Mooney said, “Oh, it definitely has an HEA. It’s while Yulen is grieving that the poisoner steps up and tries to kill him and take over the compound. Atty arrives in the nick of time to kill the man and save Yulen.”

Corrina Lawson said about the wedding in her book, “A Hanging at Lotus Hall: The Steampunk Detectives,“ that (leading character) Joan Krieger is determined not to be married because of how it limits Victorian women, yet, she loves Gregor Sherringford and knows he earnestly desires to be married. The solution is a ceremony together before God, under a sun-kissed dome in an underwater ballroom. Joan designs her own wedding dress of golden cloth that reflects the sun’s rays at midday, with Gregor in his Victorian best, and his family attending to give their blessing.”

USA Today bestselling author Regine Abel offers us an “Elvish alien vampire with a human mate” in “Beneath A Different Sky: Vampire Alien Romance” (V’loryn Book 2).

Pauline Baird Jones has a “ray gun” wedding in “The Key: Project Enterprise,” Book 1.

Ava Cuvay has what she calls an “impromptu” wedding in “Love and the Corps,” The Heart Nebula Book 2, which comes about as follows: “After my scarred, battle-hardened self-conscious captain dons a (gasp!) formal gown, meets the mother of her love interest, and kills the dictator while wearing said gown, staff throws together a wedding dress from the diaphanous scarves of men’s ceremonial kilts.”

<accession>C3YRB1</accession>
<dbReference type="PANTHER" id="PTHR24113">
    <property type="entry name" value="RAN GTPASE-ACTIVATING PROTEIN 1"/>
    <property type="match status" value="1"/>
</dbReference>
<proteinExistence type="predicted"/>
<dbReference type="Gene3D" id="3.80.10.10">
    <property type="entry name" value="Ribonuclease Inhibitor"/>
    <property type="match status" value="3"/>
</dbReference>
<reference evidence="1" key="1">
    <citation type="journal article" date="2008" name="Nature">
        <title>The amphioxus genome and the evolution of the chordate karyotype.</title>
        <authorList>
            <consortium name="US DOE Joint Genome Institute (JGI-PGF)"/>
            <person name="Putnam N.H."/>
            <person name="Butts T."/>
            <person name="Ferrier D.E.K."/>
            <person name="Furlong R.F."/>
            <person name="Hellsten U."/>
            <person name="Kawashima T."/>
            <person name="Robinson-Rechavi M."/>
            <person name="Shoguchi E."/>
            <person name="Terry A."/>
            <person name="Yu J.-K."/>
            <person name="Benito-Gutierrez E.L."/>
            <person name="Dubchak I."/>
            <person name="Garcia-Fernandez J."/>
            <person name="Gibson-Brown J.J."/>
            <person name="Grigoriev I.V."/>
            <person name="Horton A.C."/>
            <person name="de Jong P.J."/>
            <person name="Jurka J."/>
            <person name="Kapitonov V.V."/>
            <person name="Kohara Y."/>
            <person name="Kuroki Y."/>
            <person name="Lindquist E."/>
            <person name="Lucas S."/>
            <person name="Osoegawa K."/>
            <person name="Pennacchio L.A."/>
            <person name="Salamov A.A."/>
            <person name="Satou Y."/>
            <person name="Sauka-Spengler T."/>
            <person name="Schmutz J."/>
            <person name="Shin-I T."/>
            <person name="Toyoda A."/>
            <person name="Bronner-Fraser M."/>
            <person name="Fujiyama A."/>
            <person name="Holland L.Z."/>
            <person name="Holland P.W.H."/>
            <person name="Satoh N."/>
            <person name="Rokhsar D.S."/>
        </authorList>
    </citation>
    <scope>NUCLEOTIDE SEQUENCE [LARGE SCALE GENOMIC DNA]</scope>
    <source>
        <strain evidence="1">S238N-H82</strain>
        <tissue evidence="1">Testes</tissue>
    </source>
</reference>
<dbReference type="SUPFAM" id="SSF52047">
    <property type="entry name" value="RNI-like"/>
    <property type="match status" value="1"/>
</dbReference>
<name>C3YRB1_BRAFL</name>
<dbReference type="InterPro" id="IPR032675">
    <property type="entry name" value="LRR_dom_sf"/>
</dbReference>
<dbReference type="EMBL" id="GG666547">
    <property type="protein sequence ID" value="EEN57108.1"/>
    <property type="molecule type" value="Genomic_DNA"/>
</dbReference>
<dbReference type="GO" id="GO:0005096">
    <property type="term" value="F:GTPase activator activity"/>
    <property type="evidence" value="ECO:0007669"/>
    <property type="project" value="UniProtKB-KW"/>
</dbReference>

The weddings in several SFR novels involve the bride or the groom, or both, encountering the customs of the other. In USA Today bestselling author Regine Abel’s “Twist of Fate” the heroine is moved to tears when her man secretly organizes a traditional “Veredian” wedding for her, which involves a series of tribal dances and chanting. And in her novel “Unfrozen,” although the Northern Valos don’t normally have weddings, they create a winter wonderland wedding based on what they understand of a human wedding ceremony for Kai and Lydia. Apparently, Ms. Abel has topped herself in “I Married a Lizardman,” of which the author said, “In my new release, Susan and Olix enter a marriage of convenience, but they must be married according to both of their species’ customs. They are a little thrown by the other’s rituals as they know very little of their new mate’s culture.” To which a reader immediately replied, “‘A little thrown’ is an understatement.” Sounds good!

Nancey Cummings features childhood friends, now lovers, in “Wolf’s Bane” getting married but apparently the “murderous werewolves” who are the guests cause things to go “horribly wrong” during the reception.

Jody Wallace’s couple embarks on a marriage of convenience in “Traitor,” Maelstrom Trilogy 2. “The hero gets tossed in jail and it’s the only way the heroine can get in to see him and continue their plotting and scheming to save the world!”

To be continued.

USA Today bestselling author Veronica Scott grew up in a house with a library at its heart. Her father loved science-fiction, her mother loved ancient history and Scott thought there needed to be more romance in everything. When she ran out of books to read, she started writing her own stories. Seven-time winner of the SFR Galaxy Award, as well as a National Excellence in Romance Fiction Award, Scott is also the proud recipient of a NASA Exceptional Service Medal relating to her former day job, not her romances. One of her favorite achievements is that she read the part of “Star Trek Crew Member” in the official audiobook production of Harlan Ellison’s, “The City On the Edge of Forever.” For more information, visit her blog at or find her on social media such as Twitter, @vscottheauthor, or Facebook, @VeronicaScottAuthor.